Fishers enjoy bumper mackerel, tuna catch

Fishers in central Thua Thien-Hue Province’s Phu Vang District are already making large profits this year from the sale of mackerel and tuna.

After three days at sea, fishing vessels were returning to port up to 2 tonnes, valued at over VND120 million (US$5,454). During last 10 days, fishermen in the district have landed around 200 tonnes of cod and tuna, according to statistics from the provincial Department of Agriculture and Rural Development.

 

France to help Vietnam’s offshore fishing industry

Vietnam ’s 3,000 high-sea fishing ships will be installed with locating devices, ensuring safety for fishermen and helping them increase production, thanks to a new project between Vietnam and France .

Under the project on monitoring fishing vessels by satellite project signed in Paris on Feb. 16, France ’s Collecte Localisiation Satellite (CLS) Company will supply equipment, transfer installation technology and provide training for Vietnamese officials in using the equipment.

The project worth 13.9 million EUR will be carried out from 2011-2014 Read more of this post

Vietnam: New circular on traceability and quality

On 21st January, 2011, the Ministry of Agriculture and Rural Development issued Circular No.03/2011/TT-BNNPTNT regulating the traceability and recall of low quality products  in the fisheries sector.

This Circular regulates the principles and procedures for traceability and products recall that does not guarantee the quality and food safety in the fisheries sector; the responsibilities of organizations and individuals involved in the production and business processes in the fisheries sector as well as other relevant agencies in implementing this Circular. Read more of this post

FAO publication: Private standards and certification in fisheries and aquaculture

Private standards and certification in fisheries and aquacuture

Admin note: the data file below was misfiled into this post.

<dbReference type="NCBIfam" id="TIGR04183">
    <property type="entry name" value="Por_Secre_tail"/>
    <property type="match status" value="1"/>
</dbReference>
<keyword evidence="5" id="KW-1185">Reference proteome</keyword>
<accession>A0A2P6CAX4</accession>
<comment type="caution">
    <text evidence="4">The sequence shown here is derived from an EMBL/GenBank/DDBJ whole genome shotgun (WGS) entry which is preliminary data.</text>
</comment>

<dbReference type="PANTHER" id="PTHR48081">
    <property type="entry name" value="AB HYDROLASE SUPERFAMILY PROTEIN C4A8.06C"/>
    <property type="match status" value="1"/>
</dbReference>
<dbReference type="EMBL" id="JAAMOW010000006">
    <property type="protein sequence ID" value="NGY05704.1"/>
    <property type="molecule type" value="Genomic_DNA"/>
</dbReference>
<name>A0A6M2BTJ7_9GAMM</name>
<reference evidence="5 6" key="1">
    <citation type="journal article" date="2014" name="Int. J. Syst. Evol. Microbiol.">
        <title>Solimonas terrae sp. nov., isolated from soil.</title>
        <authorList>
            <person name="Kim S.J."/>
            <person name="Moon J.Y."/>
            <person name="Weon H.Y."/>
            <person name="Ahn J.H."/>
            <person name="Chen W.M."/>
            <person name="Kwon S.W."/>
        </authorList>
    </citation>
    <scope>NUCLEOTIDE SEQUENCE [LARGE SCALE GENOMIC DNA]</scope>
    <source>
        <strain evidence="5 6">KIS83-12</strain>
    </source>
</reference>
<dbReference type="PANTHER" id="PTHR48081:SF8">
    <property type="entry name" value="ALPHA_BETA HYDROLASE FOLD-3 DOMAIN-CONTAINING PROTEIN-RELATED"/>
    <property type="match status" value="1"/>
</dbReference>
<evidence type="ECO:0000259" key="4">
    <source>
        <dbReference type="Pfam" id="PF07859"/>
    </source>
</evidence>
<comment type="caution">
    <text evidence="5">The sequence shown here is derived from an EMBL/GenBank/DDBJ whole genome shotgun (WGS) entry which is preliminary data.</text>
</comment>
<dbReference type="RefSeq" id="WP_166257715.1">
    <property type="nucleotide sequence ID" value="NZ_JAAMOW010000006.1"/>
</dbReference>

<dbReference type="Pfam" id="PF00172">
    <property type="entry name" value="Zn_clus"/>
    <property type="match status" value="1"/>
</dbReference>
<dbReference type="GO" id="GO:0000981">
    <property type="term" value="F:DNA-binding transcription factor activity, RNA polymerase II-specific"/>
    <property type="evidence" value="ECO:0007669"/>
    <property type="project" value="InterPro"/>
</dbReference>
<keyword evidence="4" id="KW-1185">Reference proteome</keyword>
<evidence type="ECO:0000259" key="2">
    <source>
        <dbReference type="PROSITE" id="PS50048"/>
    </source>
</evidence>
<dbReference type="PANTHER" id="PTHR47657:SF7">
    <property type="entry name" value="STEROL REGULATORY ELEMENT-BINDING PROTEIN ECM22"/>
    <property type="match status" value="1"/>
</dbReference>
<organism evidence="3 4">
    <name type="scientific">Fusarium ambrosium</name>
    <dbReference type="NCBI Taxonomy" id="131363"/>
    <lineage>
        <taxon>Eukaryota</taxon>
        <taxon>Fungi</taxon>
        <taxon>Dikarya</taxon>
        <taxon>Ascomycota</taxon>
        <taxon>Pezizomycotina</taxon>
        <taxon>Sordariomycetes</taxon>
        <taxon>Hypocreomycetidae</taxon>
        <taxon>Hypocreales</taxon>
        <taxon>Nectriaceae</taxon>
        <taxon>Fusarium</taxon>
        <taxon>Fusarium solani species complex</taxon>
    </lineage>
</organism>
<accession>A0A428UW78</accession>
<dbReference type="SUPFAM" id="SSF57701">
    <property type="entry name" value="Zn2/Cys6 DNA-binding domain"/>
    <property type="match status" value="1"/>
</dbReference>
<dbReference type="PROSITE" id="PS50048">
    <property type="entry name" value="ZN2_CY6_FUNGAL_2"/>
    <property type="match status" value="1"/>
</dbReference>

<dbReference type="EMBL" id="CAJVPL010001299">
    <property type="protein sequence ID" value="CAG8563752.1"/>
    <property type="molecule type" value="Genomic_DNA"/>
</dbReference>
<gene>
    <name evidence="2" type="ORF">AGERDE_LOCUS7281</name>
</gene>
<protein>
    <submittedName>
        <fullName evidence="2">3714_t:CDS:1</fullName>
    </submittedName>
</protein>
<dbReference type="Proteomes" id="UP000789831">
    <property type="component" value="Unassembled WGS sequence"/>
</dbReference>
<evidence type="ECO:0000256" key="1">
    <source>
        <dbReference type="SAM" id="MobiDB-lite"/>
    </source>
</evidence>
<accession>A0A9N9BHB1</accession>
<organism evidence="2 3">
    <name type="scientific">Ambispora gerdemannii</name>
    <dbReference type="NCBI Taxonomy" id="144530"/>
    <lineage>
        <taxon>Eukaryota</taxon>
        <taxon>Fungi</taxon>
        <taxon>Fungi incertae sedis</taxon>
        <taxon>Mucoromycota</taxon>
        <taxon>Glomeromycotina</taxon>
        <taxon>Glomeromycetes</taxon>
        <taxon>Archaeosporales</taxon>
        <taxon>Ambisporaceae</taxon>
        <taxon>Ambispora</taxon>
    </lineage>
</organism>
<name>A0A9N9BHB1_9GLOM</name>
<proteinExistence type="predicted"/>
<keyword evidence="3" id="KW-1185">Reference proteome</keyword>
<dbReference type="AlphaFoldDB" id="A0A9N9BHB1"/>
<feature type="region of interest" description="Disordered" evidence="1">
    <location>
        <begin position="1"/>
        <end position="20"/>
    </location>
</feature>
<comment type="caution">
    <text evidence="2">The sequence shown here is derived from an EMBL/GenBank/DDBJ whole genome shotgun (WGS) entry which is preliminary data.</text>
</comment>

Hello everybody,

FAO has just released a publication named “Private Standards and certification in fisheries and aquaculture; current practice and emerging issues”

To download the report, click here: Private standards and certification in fisheries and aquaculture

I did not read it yet, but i am happy to post the introduction below:

Private standards and related certification schemes are becoming significant features of international fish trade and marketing. They have emerged in areas where there is a perception that public regulatory frameworks are not achieving the desired outcomes, such as sustainability and responsible fisheries management. Their use is also becoming more common in efforts to ensure food safety, quality and environmental sustainability in the growing aquaculture industry.

Private standards are now a key mechanism for large-scale retailers and commercial brand owners wishing to translate requirements – both product and process specifications – to other parts of the supply chain. This is especially important as supply chains become more vertically integrated. Indeed, from the perspective of the firm, private standards and the certification sitting behind them can serve as mechanisms for safety and quality assurance. They can also facilitate traceability, standardization of products from a range of international suppliers, and transparency of production processes. Read more of this post

Vietnam: US$300 million tuna export on target

The Vietnam Association of Seafood Exporters and Producers (VASEP) is targeting US$300 million in tuna exports this year, up 4.5% year-on-year.

The association hopes the recently agreed cuts to international blue-fin tuna fishing will mean better earnings for the yellow-fin tuna industry here.

A 40% cut in the blue-fin tuna catch in the eastern Atlantic Ocean region has been agreed by the International Commission for the Conservation of Atlantic Tuna while the Commission for the Conservation of Southern Blue-fin Tuna will reduce catches by 20% this year.

Now is a good chance for local exporters as the nation primarily exports yellow-fin tuna, VASEP said.

Domestic enterprises would have trouble expanding their export markets due to a lack of input materials, an official from Dragon Waves Seafood Co. in Khanh Hoa Province said, however.

There are large tuna fishing fleets in Quang Nam, Binh Dinh, Khanh Hoa and Phu Yen provinces.